Score
Title
442
AskScience Panel of Scientists XVII
734
Is there a limit on how long a power cord can be?
1364
I know it takes two weeks for the flu vaccine to be fully effective. I assume effectiveness is zero right before the vaccine is administered, and maximum after two weeks. But is there a graph that shows how effectiveness changes in time?
8642
Why is the Congo River so deep?
16
Why the Antarctic ice cap stays in one place and does not drift freely like an iceberg?
45
Why is the separation constant for the radial equation of the Hydrogen atom in the form of L(L+1)?
11
Why can some viruses (smallpox, polio) be virtually eradicated while others cannot (HIV, influenza)?
18
If the capacity of a battery charging another battery drops below that of the receiving battery, will it stop transferring electricity since the electrons will no longer prefer to leave the lower energy "state" of the drained battery?
2
How does a coax splitter work?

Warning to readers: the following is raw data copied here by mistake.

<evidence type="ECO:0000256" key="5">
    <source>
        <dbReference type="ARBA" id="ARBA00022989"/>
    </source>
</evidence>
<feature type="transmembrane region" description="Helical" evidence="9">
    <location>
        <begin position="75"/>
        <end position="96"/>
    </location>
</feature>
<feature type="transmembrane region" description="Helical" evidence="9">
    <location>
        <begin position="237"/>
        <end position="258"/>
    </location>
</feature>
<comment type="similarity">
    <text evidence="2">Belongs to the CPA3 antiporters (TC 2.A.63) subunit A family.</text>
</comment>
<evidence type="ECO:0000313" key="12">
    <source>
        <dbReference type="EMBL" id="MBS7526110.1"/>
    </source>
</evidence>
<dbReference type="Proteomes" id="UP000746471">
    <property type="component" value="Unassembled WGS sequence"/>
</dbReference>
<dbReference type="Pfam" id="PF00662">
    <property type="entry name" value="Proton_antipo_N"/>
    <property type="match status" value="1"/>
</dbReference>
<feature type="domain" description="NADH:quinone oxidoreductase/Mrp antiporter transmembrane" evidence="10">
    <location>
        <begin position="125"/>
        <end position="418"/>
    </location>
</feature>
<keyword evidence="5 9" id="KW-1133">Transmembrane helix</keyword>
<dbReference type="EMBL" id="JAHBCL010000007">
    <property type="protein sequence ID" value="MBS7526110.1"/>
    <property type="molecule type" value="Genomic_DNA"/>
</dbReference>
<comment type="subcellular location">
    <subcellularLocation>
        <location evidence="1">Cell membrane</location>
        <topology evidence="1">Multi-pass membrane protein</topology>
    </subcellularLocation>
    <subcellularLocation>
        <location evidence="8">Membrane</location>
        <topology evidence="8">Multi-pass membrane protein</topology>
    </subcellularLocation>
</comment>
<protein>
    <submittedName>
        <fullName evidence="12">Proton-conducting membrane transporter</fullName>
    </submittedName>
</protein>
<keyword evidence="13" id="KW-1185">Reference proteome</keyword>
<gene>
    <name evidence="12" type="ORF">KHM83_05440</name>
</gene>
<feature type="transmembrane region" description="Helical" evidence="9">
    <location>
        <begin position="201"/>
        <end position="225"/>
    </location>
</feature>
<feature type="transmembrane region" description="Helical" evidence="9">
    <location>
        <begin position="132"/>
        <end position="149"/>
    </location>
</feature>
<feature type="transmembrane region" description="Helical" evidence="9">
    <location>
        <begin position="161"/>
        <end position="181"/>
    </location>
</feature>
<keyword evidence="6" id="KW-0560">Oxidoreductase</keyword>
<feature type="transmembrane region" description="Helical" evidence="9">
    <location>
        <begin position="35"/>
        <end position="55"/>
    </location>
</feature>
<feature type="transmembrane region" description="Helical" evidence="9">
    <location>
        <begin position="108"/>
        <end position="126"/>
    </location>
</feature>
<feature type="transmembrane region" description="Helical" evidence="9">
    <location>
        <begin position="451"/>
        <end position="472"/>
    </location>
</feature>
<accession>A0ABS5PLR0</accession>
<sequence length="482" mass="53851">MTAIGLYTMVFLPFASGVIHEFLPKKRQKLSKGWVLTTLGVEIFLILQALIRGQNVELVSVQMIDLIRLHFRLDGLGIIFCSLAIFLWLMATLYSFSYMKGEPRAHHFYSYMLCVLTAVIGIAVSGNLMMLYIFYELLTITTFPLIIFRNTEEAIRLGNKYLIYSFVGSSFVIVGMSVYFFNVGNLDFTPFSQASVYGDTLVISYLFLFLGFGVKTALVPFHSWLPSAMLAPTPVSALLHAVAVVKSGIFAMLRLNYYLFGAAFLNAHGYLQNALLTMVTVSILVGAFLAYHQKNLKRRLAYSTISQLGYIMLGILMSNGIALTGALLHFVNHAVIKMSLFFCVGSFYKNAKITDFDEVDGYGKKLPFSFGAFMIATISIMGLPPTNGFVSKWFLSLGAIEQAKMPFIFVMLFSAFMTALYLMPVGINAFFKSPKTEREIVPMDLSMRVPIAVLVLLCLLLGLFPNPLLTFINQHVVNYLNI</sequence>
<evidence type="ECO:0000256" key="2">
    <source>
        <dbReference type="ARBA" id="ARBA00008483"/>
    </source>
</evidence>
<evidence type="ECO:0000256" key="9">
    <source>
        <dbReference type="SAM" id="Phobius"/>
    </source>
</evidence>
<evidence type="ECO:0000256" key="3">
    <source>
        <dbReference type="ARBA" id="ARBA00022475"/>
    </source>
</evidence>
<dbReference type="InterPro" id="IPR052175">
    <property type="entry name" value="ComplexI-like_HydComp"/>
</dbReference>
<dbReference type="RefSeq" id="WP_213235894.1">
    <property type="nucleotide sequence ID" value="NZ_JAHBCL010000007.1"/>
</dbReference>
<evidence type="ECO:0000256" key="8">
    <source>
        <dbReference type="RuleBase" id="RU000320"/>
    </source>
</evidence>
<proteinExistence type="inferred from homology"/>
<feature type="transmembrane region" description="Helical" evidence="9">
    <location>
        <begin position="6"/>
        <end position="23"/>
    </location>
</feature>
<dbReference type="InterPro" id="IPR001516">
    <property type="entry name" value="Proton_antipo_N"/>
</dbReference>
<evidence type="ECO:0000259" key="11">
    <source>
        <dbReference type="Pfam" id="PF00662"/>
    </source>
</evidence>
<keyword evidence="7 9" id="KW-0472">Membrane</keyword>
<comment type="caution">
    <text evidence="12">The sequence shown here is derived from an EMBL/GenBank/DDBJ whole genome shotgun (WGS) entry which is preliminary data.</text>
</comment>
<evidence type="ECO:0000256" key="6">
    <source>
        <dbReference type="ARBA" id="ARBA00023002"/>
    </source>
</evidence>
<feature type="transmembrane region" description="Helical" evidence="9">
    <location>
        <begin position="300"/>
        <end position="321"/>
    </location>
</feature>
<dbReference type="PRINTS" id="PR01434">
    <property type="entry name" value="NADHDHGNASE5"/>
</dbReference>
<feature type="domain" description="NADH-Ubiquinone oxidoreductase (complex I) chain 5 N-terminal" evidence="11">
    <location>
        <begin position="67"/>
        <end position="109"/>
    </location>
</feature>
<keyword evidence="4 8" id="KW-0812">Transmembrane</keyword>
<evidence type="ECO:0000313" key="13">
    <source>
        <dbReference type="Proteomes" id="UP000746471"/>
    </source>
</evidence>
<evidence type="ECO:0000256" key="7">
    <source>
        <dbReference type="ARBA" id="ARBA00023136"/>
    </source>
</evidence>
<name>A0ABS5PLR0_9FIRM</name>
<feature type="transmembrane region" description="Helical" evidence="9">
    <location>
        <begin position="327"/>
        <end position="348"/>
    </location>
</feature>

10
If our bodies are conductive, can holding a battery between two fingers deplete it completely?
36
How/why are so many mathematical proofs and theorems contingent on the Riemann hypothesis being true?
2
Is there a link between a metal being conductive from an electric standpoint and it being magnetic? If so, what is the cause?
7440
Are there any predators that hunt for sport rather than for food?
24
Do they update the voyager software?
2
How did the Russian Woodpecker receiver work?
3
Are there any ant species that don’t live in colonies?
2
What is meant by the heat death of the universe?
21
Does language affect learning and studying?
2
If the strength of an acid is based on concentration, why are acids like Sulfuric Acid always considered so dangerous compared to others?
27
When water does down the drain, why does it always go down the drain in a form of whirlpool.?
13
From what I have learnt so far, refrigerators use chlorofluorocarbons for cooling. Do these chlorofluorocarbons run out after some time? If yes how are they replenished?
1
Microwave Ovens and Wi-Fi Signals Operate at The Same Frequency (2.4GHz). What Makes Microwave Ovens More Dangerous?
19
What makes things transparent?
18
What allows certain cars and airplanes to have their own Wifi?
35
What causes the thick mist/fog that I frequently see coming off of mountains in my area?
10
What exactly happens to a person's behavior after a lobotomy?
8
How Bayes rule was used to help with aiming cannons?
7
Is there a limit to the energy density of batteries?